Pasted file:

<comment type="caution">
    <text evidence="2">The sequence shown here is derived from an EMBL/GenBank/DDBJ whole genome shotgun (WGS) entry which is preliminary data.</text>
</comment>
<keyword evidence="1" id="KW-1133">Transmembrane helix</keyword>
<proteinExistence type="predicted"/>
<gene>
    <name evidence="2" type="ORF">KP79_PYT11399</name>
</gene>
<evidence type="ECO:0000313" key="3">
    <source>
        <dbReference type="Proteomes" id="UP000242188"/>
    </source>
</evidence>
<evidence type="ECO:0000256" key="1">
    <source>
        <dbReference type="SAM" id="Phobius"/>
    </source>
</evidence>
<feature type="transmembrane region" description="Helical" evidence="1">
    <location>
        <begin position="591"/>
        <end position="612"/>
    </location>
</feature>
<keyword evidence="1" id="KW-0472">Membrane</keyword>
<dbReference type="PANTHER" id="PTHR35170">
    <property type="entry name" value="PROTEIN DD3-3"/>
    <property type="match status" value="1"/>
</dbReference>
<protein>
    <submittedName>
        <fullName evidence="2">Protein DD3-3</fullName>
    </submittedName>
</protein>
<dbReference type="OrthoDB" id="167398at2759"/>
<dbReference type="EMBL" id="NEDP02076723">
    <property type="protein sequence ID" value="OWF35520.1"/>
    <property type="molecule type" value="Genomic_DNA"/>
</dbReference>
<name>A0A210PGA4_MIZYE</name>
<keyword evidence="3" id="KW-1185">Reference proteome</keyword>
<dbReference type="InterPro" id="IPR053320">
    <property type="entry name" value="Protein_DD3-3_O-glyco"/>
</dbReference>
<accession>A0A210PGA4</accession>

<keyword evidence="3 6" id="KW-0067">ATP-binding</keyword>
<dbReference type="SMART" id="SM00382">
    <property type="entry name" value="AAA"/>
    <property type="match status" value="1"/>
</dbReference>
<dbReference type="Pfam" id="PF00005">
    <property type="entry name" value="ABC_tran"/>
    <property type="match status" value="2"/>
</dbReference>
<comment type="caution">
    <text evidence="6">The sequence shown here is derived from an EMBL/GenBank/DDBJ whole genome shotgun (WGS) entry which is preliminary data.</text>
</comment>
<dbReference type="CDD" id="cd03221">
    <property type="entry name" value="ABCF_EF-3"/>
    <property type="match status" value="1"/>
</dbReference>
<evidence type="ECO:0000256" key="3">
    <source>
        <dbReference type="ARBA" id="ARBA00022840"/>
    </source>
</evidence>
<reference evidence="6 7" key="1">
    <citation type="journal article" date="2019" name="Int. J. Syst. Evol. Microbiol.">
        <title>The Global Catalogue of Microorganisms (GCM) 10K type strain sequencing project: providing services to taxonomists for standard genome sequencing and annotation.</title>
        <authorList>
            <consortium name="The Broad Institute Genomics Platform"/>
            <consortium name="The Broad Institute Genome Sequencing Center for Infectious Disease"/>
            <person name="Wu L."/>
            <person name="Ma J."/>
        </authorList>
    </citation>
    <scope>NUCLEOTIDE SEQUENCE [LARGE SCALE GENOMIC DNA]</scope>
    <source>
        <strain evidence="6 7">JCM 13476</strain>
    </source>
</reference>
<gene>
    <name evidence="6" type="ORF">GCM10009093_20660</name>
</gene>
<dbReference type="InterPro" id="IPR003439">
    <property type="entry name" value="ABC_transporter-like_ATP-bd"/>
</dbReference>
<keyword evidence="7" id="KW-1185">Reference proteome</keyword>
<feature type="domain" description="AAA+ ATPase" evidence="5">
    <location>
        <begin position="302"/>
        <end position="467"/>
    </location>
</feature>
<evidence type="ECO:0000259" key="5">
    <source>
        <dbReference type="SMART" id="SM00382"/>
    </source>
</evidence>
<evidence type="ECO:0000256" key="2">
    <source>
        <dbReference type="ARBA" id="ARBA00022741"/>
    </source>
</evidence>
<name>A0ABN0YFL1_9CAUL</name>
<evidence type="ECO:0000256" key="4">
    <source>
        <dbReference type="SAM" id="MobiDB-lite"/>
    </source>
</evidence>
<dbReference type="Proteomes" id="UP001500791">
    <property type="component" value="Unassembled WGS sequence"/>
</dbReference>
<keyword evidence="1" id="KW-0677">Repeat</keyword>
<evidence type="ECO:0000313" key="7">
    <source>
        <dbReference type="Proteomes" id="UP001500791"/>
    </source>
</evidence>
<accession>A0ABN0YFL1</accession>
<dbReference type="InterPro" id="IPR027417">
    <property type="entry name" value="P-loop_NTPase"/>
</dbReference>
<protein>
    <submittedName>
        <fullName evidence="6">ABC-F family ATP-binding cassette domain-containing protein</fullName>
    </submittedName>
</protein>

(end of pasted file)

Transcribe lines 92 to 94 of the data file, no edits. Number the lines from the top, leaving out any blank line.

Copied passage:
        <end position="467"/>
    </location>
</feature>